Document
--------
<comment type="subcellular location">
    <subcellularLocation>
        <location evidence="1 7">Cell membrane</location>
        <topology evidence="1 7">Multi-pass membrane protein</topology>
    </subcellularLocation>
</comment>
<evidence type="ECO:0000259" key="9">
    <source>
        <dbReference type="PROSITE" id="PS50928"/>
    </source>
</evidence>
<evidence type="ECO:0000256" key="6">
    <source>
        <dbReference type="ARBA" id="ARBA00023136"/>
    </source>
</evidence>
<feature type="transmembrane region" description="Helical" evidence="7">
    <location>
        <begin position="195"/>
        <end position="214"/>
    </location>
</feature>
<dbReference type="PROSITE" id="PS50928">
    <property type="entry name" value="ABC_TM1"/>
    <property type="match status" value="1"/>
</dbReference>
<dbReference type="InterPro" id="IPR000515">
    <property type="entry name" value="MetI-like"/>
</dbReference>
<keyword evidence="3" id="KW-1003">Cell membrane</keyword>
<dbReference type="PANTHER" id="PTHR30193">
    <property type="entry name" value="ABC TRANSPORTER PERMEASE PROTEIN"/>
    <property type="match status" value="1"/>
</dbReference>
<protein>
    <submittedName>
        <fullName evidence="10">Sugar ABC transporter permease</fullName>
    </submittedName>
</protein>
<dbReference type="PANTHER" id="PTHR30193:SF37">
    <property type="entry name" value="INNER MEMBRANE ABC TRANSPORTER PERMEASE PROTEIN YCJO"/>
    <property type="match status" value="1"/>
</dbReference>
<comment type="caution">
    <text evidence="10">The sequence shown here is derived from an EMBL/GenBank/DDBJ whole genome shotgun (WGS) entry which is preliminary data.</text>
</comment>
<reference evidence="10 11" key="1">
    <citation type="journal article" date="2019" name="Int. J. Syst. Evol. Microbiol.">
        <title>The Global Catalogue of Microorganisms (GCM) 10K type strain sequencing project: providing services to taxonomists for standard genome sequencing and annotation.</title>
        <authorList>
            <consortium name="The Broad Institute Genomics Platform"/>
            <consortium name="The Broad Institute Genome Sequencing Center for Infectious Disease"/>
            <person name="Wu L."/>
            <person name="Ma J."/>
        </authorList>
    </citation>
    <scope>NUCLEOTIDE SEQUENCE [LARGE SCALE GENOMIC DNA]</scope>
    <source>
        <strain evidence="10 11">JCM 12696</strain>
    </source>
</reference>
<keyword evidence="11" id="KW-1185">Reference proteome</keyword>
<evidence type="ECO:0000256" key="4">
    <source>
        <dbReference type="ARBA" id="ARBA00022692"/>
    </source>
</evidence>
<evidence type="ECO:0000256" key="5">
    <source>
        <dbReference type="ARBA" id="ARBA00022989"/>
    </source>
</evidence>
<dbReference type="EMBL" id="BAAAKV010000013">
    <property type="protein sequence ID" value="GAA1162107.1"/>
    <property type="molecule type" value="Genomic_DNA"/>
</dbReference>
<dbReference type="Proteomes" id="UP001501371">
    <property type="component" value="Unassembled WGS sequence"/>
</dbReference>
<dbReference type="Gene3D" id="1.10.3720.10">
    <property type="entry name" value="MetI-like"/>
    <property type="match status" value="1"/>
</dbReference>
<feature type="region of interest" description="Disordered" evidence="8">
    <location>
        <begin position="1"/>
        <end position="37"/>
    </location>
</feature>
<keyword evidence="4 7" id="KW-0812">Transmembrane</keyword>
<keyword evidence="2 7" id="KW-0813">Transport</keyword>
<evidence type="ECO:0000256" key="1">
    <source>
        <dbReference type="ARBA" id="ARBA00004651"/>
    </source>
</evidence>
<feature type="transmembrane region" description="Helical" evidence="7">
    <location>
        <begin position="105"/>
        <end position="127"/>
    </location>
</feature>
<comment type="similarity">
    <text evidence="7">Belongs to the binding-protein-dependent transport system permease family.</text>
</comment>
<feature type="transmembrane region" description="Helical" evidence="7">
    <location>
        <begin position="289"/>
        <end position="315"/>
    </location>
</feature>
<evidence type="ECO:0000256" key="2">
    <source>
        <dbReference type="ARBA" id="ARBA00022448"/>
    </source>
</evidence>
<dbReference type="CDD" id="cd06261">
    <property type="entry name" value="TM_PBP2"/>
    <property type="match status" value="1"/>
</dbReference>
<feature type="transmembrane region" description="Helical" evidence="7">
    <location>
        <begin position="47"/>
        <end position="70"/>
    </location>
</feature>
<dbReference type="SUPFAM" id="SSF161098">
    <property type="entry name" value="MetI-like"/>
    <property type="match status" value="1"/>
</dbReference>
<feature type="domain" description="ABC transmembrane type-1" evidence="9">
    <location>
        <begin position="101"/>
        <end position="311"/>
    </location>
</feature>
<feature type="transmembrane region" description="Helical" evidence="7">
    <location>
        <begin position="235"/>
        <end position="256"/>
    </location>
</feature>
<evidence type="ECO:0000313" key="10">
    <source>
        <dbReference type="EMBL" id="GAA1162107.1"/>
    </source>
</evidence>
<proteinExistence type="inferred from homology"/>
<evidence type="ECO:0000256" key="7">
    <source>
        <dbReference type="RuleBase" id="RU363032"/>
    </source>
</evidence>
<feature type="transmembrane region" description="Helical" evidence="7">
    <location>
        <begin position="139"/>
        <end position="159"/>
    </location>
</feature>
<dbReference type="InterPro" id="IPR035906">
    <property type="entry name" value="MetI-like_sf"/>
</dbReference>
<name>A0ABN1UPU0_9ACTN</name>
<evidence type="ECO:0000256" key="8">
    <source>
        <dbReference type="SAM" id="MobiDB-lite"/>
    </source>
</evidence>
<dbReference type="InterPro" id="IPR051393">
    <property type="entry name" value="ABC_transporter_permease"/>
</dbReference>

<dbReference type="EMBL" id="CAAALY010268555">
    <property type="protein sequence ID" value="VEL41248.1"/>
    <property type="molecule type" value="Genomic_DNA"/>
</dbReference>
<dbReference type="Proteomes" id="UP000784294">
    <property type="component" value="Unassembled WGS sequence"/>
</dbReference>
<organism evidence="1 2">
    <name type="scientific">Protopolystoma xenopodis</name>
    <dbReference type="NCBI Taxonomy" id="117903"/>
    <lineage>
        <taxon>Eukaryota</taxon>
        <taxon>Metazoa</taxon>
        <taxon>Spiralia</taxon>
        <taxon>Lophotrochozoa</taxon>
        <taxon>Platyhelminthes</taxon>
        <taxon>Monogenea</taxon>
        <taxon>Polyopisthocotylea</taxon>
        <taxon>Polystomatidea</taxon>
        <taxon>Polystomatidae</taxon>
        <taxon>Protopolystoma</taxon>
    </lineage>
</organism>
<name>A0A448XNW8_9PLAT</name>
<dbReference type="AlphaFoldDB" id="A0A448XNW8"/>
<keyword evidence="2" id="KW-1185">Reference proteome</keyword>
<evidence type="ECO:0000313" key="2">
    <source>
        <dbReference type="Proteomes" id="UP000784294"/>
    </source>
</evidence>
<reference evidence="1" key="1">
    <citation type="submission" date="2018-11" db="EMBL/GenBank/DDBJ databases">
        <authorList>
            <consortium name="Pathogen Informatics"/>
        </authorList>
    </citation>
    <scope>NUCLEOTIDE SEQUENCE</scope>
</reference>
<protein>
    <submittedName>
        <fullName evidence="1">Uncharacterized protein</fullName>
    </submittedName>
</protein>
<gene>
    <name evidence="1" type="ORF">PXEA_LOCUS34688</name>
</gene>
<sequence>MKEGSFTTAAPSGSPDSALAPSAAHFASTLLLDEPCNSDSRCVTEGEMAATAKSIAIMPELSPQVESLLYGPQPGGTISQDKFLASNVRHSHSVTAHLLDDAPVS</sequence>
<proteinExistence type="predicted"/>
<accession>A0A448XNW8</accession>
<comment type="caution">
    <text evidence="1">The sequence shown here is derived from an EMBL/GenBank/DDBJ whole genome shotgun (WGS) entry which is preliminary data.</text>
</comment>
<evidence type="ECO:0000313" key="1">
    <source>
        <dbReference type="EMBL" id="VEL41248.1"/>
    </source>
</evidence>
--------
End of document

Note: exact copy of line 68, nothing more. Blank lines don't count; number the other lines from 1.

<evidence type="ECO:0000256" key="5">